I put my first real live one in at a cardiac arrest of a 6 week old. In fact technically I put it in and it tissued into the calf.
I’ve put in a few since (though probably still single figures), all of them in arrest situations.
It’s a different story when the kid is still screaming at you. I once dealt with a 2 week old with sepsis who was grey and floppy but at least still able to move a bit. After 10 mins of poking with cannulas I turned down the paeds reg suggestion to phone anaesthetics to try for an IV and said we just needed to do an I/O.
So the I/O goes in fine and give the fluid bolus and we’re wondering why we didn’t just put the damn thing in 10 mins ago?
Despite all the teaching and all the encouragement, I (and most people i’ve worked with) get a bit twitchy when it comes to I/O. There’s some kind of emotive, cognitive block in there somewhere.
Even in my very limited experience with both traditional I/O and the drills I think the drills would stop us endlessly poking hopelessly in some kids ante-cubitial fossa. Though it is a good way to get an art line…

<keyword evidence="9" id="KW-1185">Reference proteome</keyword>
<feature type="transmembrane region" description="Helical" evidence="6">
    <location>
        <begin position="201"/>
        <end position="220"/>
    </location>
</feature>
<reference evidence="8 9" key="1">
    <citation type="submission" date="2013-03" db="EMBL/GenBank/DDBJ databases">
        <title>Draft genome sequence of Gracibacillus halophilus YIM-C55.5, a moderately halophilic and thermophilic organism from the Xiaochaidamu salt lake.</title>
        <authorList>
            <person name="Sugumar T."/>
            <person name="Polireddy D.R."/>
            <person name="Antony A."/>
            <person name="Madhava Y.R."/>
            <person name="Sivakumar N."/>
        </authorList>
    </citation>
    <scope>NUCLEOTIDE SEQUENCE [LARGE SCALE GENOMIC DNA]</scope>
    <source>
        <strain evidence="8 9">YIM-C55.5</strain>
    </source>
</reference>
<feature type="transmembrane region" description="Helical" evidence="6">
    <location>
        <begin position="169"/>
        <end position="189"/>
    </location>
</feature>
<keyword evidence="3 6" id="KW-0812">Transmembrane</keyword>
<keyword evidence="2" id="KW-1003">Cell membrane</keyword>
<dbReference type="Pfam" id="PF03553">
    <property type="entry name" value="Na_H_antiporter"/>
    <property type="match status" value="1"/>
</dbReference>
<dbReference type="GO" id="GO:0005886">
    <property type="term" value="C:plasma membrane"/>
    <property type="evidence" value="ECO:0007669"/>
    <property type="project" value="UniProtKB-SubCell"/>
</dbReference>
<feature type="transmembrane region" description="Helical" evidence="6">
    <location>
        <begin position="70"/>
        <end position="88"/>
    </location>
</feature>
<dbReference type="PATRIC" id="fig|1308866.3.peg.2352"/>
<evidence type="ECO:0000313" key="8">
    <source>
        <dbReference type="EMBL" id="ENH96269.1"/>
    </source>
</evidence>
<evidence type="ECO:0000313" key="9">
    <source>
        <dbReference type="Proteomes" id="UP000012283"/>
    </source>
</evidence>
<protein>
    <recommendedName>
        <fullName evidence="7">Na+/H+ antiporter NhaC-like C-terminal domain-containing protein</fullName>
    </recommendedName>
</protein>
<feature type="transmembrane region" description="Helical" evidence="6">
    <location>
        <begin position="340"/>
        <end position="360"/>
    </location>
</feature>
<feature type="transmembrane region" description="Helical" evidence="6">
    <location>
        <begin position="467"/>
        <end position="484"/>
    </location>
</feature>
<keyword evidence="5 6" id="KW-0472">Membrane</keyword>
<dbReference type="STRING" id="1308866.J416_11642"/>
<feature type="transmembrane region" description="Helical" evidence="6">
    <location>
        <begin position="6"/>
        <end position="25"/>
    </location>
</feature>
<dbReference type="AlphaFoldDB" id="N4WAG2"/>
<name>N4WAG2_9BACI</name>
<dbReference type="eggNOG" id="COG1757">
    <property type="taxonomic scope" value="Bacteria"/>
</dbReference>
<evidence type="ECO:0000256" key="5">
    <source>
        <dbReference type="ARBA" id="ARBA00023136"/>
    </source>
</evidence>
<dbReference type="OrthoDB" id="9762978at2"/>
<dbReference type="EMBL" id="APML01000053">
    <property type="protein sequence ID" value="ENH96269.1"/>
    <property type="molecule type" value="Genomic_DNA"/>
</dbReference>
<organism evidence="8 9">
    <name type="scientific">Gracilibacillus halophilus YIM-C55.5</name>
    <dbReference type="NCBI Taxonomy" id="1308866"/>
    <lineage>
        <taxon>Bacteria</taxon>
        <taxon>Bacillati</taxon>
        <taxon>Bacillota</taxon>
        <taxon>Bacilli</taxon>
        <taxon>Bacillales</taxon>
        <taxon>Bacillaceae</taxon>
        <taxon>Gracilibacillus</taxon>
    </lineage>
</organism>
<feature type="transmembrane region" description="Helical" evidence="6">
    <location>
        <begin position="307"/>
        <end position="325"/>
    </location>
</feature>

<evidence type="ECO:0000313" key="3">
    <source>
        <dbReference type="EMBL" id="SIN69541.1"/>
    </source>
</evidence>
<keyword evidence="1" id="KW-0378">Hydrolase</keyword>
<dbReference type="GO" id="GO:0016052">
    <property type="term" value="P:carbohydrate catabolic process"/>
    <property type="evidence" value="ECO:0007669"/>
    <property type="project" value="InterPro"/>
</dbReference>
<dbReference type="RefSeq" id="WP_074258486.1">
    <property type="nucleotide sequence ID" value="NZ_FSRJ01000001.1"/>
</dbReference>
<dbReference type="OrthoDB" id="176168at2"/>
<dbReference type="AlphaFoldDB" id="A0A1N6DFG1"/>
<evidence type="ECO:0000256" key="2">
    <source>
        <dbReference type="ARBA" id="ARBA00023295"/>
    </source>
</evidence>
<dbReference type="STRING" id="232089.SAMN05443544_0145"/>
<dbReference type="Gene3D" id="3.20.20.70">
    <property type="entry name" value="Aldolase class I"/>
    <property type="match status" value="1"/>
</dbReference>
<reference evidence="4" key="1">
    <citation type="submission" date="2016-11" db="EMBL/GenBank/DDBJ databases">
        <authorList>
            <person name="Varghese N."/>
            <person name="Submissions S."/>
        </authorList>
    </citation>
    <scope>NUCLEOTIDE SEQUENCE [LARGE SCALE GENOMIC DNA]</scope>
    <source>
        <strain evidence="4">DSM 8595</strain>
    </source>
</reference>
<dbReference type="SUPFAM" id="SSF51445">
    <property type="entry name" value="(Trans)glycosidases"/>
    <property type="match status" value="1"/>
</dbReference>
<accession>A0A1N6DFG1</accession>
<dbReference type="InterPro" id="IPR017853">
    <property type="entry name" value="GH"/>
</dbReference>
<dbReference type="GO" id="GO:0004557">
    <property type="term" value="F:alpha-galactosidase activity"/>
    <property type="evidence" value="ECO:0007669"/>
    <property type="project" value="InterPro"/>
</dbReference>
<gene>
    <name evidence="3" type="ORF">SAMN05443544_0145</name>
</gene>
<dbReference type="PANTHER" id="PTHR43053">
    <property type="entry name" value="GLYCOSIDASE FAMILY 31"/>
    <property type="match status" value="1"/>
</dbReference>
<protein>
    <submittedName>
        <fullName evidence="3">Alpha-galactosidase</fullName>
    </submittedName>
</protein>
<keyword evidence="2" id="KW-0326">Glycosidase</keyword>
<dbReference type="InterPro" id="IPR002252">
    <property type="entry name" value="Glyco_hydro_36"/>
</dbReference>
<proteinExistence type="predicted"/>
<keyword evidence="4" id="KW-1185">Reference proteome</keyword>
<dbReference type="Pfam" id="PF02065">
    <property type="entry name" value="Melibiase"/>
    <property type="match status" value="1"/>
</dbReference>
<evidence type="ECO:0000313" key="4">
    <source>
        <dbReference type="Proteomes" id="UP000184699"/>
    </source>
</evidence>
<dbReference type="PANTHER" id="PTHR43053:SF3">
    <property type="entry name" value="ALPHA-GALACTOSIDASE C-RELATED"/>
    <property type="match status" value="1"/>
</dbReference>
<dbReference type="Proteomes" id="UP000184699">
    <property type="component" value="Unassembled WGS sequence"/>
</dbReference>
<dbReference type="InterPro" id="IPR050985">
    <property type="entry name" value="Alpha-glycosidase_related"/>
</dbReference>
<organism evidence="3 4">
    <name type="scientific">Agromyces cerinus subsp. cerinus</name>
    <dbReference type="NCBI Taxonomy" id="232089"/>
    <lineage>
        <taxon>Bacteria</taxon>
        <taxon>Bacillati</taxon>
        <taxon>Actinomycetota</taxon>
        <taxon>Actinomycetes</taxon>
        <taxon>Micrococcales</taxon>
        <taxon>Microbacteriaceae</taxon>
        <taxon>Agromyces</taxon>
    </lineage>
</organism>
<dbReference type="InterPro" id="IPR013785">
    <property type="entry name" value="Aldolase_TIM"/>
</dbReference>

In adults we have US for venous access and I’ll try and post on that sometime
Here’s some of the more interesting YouTube vids on it.
anyone name the vessel that lights up?
i love how relaxed everyone is pretending to be
and i know it’s not a drill but it’s fun to watch (skip to 1:30 for the action)
UPDATE – Cliff Reid as just posted a paper studying the utility (or one might argue lack of utility) of the sternal device used in the video.
Anyone used these in the real world yet?
No-one has ever (or will ever) given me any money in relation to this but if they wanted to give me a drill I’d fancy having a go hanging pictures with it